On the other hand, it is worthwhile mentioning a controversial midrash that is rather uncomplimentary about Jesus. On the verse “No other prophet like Moshe has arisen in Israel, who knew God face to face” (8), the Sages commented, “In Israel no such prophet arose, but amongst the nations there was such a prophet – Bil’am, son of Beor.” (Sifri) Since it is unthinkable that this statement suggests that Bil’am ever rose to the level of Moshe Rabenu, several commentators point out that the gentiles had someone whose status among the nations of the world was similar to that of Moshe in Israel. Moshe was the great halachic legislator, and the gentiles also had a man who held that level of authority in their eyes, and that was Bil’am. While there is no allusion to this in the Torah text, the Midrash quotes a phrase from Bil’am’s blessing to the Jewish people: “God is not a man that He should lie” (9). To this the Midrash Tanchuma (in uncensored printings) adds: “Bil’am foresaw that a man born from a woman would arise and would proclaim himself a god. Therefore, Bil’am’s voice was given the power to inform the gentiles: ‘Do not go astray after this man; God is not a man, and if he (a man) says he is God, he is lying.’” In that sense Bil’am became an authority for the gentiles. Here, too, this apparently refers to the Jesus projected by the Church and not the historical Jesus.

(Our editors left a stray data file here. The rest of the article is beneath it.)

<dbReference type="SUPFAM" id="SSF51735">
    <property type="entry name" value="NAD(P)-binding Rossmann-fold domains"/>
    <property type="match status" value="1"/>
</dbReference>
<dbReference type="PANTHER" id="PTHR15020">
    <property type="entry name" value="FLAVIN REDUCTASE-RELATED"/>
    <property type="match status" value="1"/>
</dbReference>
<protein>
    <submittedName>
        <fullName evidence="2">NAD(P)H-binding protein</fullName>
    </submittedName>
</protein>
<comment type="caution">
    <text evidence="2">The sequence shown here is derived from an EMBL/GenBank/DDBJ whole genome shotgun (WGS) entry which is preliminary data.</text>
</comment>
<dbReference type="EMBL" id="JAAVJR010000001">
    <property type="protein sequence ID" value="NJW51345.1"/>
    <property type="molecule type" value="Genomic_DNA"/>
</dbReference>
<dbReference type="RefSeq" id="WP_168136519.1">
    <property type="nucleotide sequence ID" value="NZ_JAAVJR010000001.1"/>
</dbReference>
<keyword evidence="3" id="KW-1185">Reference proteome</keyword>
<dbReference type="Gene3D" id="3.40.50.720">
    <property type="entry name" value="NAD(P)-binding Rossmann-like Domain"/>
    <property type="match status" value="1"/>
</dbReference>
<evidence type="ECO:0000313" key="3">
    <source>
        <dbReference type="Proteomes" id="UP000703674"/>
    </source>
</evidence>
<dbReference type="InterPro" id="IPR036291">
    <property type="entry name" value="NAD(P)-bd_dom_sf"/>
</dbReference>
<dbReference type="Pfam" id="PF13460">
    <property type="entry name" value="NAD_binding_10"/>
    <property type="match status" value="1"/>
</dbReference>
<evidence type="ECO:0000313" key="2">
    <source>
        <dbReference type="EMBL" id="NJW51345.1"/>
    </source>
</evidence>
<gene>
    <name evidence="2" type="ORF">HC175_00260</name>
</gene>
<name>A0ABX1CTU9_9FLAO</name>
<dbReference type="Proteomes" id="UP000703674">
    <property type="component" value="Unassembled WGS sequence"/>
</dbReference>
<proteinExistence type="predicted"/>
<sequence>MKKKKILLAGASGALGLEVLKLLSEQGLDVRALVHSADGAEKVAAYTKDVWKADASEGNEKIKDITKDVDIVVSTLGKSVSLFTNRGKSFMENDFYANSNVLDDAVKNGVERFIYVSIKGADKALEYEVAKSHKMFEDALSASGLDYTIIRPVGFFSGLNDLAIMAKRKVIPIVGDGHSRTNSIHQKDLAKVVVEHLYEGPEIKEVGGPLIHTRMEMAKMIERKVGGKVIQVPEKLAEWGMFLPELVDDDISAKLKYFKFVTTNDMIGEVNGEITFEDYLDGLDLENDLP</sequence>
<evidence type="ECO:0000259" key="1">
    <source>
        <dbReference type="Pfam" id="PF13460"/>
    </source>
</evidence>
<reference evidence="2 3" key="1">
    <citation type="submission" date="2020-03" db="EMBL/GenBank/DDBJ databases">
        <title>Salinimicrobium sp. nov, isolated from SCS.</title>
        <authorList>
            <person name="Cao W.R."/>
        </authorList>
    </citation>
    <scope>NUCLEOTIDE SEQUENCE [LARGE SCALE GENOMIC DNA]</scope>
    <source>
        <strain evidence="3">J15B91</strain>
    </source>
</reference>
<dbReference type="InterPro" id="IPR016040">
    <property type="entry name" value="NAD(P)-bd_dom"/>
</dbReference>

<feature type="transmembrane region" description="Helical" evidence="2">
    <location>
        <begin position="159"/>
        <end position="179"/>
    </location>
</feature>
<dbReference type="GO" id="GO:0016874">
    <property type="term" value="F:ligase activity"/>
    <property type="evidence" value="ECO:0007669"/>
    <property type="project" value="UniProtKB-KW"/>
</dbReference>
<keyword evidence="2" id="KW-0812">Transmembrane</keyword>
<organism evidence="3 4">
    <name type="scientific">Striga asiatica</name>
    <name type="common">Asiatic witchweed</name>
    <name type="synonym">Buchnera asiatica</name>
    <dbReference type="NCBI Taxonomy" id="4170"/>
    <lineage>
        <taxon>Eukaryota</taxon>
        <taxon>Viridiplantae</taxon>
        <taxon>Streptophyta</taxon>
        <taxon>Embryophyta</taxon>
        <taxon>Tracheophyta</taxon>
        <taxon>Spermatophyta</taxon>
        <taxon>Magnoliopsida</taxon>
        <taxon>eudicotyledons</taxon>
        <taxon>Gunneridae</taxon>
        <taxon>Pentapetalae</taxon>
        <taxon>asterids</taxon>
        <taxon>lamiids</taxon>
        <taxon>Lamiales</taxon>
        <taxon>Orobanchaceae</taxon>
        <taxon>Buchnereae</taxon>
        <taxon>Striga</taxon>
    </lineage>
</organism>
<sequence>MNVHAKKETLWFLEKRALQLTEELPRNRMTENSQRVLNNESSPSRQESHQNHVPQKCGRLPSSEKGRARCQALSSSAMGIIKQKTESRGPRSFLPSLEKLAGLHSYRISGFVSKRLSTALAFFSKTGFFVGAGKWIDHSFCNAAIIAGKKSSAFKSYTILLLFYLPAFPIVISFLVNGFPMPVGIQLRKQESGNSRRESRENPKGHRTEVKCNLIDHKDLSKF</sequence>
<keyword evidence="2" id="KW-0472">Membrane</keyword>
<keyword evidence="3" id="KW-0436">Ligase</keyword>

Even more interesting is an aggadah in Sanhedrin 106b about a heretic who asked one of the sages how old Bil’am was when he died. Rabbi Chanina replied that although it is not actually stated, based on the verse “Men of bloodshed and deceit shall not live out half their days” (10), he must have been thirty-three or thirty-four. The heretic conceded that he was right and said, “You have spoken well, for I personally have seen Bil’am’s chronicle in which it is stated that Bil’am, the lame, was thirty-three years old when Pinchas Lista’a (“the robber”) killed him. What is surprising is that as far as we know there is not, nor was there, such a chronicle. But, as Jewish writer-scholar Abraham Geiger (1810-1874) suggested, this aggadah may be alluding to Jesus. The latter was killed at the age of thirty-three by Pontius Pilatus’ authorization. The name Pinchas Lista’a may well be a distortion of Pontius Pilatus. In that case, the chronicle may refer to the NT. Remarkable, to say the least!